3. In the event of “eligibility” of the newly formed sub-tree s, recurs back to step 1, using argument S+s.
  4. If the check for S+s returns that it is a solution for the entire data D. Output and terminate the program.
    If not, then return that no solution is possible with the current s and hence discard it.

Pseudo Code for Backtracking :

  1. Recursive backtracking solution.
    void findSolutions(n, other params) :
        if (found a solution) :
            solutionsFound = solutionsFound + 1;
            displaySolution();
            if (solutionsFound >= solutionTarget) : 
                System.exit(0);
            return
    
        for (val = first to last) :
            if (isValid(val, n)) :
                applyValue(val, n);
                findSolutions(n+1, other params);
                removeValue(val, n);
    
  2. Finding whether a solution exists or not
    boolean findSolutions(n, other params) :
        if (found a solution) :
            displaySolution();
            return true;
    
        for (val = first to last) :
            if (isValid(val, n)) :
                applyValue(val, n);
                if (findSolutions(n+1, other params))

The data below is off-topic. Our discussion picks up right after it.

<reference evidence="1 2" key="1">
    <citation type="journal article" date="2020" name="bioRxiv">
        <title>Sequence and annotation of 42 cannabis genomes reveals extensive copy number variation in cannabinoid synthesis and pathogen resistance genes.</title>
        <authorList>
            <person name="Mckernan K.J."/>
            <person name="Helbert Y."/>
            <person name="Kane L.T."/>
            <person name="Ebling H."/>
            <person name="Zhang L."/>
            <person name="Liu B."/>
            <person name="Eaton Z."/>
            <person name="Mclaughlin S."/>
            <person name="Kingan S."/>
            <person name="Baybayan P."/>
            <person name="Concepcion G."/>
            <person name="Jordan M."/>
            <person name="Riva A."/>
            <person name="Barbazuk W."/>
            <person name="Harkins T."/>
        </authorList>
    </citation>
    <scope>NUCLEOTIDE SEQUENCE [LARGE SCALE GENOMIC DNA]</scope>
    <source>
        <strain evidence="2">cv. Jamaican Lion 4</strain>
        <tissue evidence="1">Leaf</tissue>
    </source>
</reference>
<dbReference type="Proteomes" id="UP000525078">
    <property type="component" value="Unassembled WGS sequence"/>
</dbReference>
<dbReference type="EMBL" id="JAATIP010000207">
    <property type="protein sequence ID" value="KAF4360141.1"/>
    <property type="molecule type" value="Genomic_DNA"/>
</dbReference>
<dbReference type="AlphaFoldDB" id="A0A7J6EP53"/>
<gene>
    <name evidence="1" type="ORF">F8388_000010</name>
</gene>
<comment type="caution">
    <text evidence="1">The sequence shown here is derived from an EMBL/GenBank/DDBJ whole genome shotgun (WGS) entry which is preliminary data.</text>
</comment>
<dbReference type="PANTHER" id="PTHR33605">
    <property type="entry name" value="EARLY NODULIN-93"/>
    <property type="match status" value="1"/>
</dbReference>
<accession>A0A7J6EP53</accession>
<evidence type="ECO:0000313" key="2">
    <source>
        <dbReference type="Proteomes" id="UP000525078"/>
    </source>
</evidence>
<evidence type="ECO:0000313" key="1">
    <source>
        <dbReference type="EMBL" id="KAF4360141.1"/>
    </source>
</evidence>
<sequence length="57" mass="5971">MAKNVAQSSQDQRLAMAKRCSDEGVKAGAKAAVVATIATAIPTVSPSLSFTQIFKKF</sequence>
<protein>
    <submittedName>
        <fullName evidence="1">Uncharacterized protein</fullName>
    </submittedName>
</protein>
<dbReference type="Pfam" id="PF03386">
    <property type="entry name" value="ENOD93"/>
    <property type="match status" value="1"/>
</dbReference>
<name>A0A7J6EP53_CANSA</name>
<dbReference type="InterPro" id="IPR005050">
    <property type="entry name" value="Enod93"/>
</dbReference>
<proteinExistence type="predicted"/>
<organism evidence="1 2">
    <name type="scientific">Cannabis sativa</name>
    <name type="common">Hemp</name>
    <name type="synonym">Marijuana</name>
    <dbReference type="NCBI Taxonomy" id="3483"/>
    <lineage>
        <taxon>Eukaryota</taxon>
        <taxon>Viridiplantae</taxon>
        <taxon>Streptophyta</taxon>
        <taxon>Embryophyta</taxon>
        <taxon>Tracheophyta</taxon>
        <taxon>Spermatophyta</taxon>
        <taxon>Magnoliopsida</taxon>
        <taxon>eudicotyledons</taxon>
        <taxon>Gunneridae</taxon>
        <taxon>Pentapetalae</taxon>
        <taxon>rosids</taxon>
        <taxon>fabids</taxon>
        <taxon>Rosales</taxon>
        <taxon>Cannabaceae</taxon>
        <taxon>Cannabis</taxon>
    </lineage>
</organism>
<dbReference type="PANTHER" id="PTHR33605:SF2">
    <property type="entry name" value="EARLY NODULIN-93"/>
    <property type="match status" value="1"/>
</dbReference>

return true;
                removeValue(val, n);
            return false;
    

Let us try to solve a standard Backtracking problem, N-Queen Problem.
The N Queen is the problem of placing N chess queens on an N×N chessboard so that no two queens attack each other. For example, following is a solution for 4 Queen problem.



The expected output is a binary matrix which has 1s for the blocks where queens are placed. For example, following is the output matrix for the above 4 queen solution.

{ 0,  1,  0,  0}
{ 0,  0,  0,  1}
{ 1,  0,  0,  0}
{ 0,  0,  1,  0}

Backtracking Algorithm: The idea is to place queens one by one in different columns, starting from the leftmost column. When we place a queen in a column, we check for clashes with already placed queens. In the current column, if we find a row for which there is no clash, we mark this row and column as part of the solution. If we do not find such a row due to clashes then we backtrack and return false.

1) Start in the leftmost column
2) If all queens are placed
    return true
3) Try all rows in the current column.  Do following for every tried row.
    a) If the queen can be placed safely in this row then mark this [row, 
        column] as part of the solution and recursively check if placing  
        queen here leads to a solution.
    b) If placing the queen in [row, column] leads to a solution then return 
        true.
    c) If placing queen doesn't lead to a solution then unmark this [row, 
        column] (Backtrack) and go to step (a) to try other rows.
3) If all rows have been tried and nothing worked, return false to trigger 
    backtracking.

You may refer to the article on Backtracking | Set 3 (N Queen Problem) for complete implementation of the above approach.

More Backtracking Problems: